Internews’ impact spans our work to build healthy information environments in 100 countries. We measure our impact through research and evaluation and structure our approaches according to a robust Theory of Change. Additionally, we often see the clearest evidence of the value of our work through the stories of our partners.
“The first validation we got from outside Nigeria was from Internews, saying ‘we believe in your work.’ We were doing something that was new on the continent, that wasn’t popular. But we knew that [digital rights] was a matter of life or death. … If we were turned upside down and shaken today, many of the things that would fall out of our pockets would be Internews templates.” —Gbenga Sesan, Executive Director of Paradigm Initiative, which advocates for digital rights in Nigeria and West Africa
“Though I had some report writing experience, only after participating in Internews’ Gender Sensitive Reporting training was I able to develop my first professional story … The training helped me learn correct writing skills and it increased my ability to write on sensitive cases with a ‘do no harm’ approach.” —Koshish Mohammed, an Iraqi journalist whose first story on girls’ education prompted a response from local government, who pledged to address the issue of girls dropping out of school
“We would like to thank ASFEV [Action for Vulnerable Women and Children] and Internews for these radios because we rural women generally do not have access to them, only our husbands do. We will also follow all the information on COVID-19.“ —Byaombe Ponga, president of the Lumbi club, a women’s group in the Democratic Republic of Congo that received assistance from ASFEV, which was a recipient of Internews’ COVID-19 Rapid Response Fund to respond to COVID-19 communications needs.
Highlights in our decades of accomplishments include:
Afghanistan: Creating a vibrant media landscape since 2002
The evolution of a vibrant media landscape is widely considered one of post-Taliban Afghanistan’s greatest success stories. Internews began working in Afghanistan in 2002, when the country’s independent media was virtually nonexistent. Today, Afghan media institutions are empowering civil society, exposing corruption, and inspiring a new generation of journalists to use information as a vehicle for change.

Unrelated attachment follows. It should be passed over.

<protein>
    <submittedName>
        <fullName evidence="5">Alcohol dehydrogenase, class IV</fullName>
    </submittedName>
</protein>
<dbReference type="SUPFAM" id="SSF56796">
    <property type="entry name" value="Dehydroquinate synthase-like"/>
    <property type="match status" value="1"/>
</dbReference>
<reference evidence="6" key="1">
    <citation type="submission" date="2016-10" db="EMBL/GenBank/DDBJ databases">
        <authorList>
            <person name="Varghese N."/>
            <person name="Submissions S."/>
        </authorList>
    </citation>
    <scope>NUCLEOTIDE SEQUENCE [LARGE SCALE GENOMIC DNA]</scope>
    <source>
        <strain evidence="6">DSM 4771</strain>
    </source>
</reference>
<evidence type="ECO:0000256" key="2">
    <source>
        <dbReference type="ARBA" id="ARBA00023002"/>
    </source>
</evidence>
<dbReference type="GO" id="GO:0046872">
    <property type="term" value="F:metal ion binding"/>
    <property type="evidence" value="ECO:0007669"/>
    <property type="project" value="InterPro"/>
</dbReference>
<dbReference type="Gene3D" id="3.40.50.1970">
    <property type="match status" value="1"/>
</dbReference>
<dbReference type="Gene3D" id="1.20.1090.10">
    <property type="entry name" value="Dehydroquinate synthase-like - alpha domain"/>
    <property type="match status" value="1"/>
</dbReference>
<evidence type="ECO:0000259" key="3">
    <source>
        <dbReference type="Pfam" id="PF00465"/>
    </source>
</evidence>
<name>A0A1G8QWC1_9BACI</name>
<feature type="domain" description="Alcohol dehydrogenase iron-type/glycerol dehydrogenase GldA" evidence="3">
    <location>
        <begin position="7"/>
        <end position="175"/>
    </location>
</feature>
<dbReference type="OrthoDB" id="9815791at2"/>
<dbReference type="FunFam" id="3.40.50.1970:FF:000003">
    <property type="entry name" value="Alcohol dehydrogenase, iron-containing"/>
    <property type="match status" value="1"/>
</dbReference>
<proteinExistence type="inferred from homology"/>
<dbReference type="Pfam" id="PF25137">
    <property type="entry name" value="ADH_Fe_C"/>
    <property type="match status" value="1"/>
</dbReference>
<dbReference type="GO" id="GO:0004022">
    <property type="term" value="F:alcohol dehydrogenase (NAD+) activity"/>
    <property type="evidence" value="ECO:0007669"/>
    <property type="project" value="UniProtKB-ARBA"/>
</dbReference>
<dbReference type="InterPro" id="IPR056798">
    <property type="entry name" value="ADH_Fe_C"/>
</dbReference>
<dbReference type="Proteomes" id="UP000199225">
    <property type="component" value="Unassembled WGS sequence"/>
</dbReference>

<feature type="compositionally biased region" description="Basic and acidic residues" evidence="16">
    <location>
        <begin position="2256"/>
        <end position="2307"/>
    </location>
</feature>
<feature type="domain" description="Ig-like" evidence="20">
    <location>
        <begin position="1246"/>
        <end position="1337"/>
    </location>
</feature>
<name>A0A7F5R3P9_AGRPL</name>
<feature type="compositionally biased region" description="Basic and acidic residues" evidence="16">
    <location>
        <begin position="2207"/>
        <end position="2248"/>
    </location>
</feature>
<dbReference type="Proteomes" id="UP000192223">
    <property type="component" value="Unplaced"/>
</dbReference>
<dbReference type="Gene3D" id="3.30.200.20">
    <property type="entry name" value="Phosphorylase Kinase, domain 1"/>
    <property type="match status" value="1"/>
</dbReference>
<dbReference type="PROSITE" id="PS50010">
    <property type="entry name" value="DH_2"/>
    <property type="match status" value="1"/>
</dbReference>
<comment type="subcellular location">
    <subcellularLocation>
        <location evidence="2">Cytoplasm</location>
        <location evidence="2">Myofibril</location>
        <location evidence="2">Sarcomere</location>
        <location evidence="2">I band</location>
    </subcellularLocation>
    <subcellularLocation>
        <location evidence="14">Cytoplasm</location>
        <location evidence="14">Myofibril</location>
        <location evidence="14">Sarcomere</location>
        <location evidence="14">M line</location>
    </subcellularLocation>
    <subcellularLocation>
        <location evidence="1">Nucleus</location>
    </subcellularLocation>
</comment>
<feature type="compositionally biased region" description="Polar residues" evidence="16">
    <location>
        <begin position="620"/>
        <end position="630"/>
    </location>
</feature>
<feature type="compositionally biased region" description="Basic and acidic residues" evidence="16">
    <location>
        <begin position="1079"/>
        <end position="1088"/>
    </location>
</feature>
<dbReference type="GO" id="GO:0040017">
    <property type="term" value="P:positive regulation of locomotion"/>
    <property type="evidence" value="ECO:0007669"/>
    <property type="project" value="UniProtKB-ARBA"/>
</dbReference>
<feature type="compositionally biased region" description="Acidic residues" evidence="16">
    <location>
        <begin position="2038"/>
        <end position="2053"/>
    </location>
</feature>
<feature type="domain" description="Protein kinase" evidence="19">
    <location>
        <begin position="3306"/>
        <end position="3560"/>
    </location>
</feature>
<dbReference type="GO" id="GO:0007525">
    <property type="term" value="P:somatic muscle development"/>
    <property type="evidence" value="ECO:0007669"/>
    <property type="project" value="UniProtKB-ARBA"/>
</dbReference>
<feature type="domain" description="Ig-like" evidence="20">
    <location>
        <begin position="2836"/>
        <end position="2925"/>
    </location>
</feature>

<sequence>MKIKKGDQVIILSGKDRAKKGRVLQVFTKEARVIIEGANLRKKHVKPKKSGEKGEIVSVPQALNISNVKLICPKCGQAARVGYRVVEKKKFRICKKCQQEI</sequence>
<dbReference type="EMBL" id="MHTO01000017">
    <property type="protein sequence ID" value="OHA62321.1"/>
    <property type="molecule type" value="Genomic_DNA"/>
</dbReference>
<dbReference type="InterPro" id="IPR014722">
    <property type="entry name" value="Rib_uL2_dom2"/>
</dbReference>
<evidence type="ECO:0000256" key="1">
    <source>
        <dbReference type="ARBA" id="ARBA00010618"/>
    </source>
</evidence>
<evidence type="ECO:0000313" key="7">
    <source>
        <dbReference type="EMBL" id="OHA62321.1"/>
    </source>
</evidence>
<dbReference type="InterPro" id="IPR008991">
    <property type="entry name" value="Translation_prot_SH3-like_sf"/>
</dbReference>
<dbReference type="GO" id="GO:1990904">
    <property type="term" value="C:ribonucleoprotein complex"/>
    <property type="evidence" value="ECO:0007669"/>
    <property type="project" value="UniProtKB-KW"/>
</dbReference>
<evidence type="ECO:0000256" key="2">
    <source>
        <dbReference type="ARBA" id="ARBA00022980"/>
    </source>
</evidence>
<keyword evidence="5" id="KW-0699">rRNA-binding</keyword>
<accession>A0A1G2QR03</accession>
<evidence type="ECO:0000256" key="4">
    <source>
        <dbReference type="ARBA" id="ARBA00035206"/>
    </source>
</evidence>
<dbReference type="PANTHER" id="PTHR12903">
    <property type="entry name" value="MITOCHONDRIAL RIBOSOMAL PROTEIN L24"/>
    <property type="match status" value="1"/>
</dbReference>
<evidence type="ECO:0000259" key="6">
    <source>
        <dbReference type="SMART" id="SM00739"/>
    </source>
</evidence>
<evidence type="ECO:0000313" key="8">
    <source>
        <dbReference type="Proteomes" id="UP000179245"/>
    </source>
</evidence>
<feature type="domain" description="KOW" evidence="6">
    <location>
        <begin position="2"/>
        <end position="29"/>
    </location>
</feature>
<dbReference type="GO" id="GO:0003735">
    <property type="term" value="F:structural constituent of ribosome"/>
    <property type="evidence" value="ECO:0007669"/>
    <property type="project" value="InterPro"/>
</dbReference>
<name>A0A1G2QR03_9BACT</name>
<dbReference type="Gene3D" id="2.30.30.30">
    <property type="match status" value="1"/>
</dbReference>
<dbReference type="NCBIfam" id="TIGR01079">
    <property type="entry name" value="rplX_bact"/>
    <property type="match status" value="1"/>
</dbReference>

Internews established two of Afghanistan’s leading media organizations: Salam Watandar, a radio network that includes 67 Afghan-owned and operated partner stations across all 34 provinces and a broadcast footprint of over 14 million people; and Nai, a media advocacy and vocational training organization that has trained over 19,000 people, including 4,143 women, since 2005.
Internews also played a large role in supporting and developing Pajhwok Afghan News (PAN), Afghanistan’s largest newswire agency, that provides Afghan outlets and their international audiences with timely and reliable news from across Afghanistan on a subscriber-based website.
South Sudan: Providing remote communities with vital access to news
Internews has been working in what is now South Sudan since 2006, building some of the first community radio stations in the country, and providing communities in remote, information-poor areas with vital access to news and information in local languages. Internews launched Eye Radio and supports Eye Media, a 100% South Sudanese NGO, to fully and independently operate the Juba-based news station.
Eye Radio’s national network expansion will soon see the station broadcasting across 10 state capitals of South Sudan, creating the country’s first independent 100% South Sudanese national radio network.
The Radio Community, an expanding network of local radio stations in local languages, reaches an estimated 2.1 million potential listeners. These include Mayardit FM in Turalei, Akol Yam in Aweil, Singaita FM in Kapoeta, and Mingkaman FM in Mingkaman.
Internews has used its global humanitarian experience and knowledge of the South Sudan context to provide lifesaving information to communities in need. Interventions range from emergency “Radio-in-a-Box” kits, to hyper-local projects such as “Boda Boda Talk Talk,” an audio information program which is played for community audiences via a system of mobile speakers.
Ukraine: Creating sustainable media outlets and fighting misinformation with media literacy
Internews has worked in Ukraine since the 1990s, supporting a range of Ukrainian organizations that have created a vibrant media landscape that stands out in the Eurasia region for its professionalism and maturity.
Internews’ work includes support for the support to the creation of Ukraine’s public service broadcasting and media reforms to journalist professional development and anti-corruption initiatives.
While the overall information landscape is polluted by the malign spreading of inaccurate information, Independent media is making an important impact in Ukraine.
Internews partners in Ukraine are committed to advancing media literacy, and Ukrainians themselves self-report that they are increasingly aware of paid-for or intentionally misleading news.
Internews is a hub of expertise, coordination, and knowledge-sharing among media organizations and companies in Ukraine, providing small grants to trusted media partners, media literacy groups, and media watchdog organizations.
Mission-driven for nearly 40 years
From our earliest days, our work has always been about connecting people through information. In the 1980s, Internews-produced “Spacebridges,” pioneering satellite-connected conversations between polarized groups, including the US Congress and Soviet Politburo, proved that there is no distance or disagreement that can’t be countered with information and conversation. (Internews even won an Emmy for this work!) View some highlights on YouTube.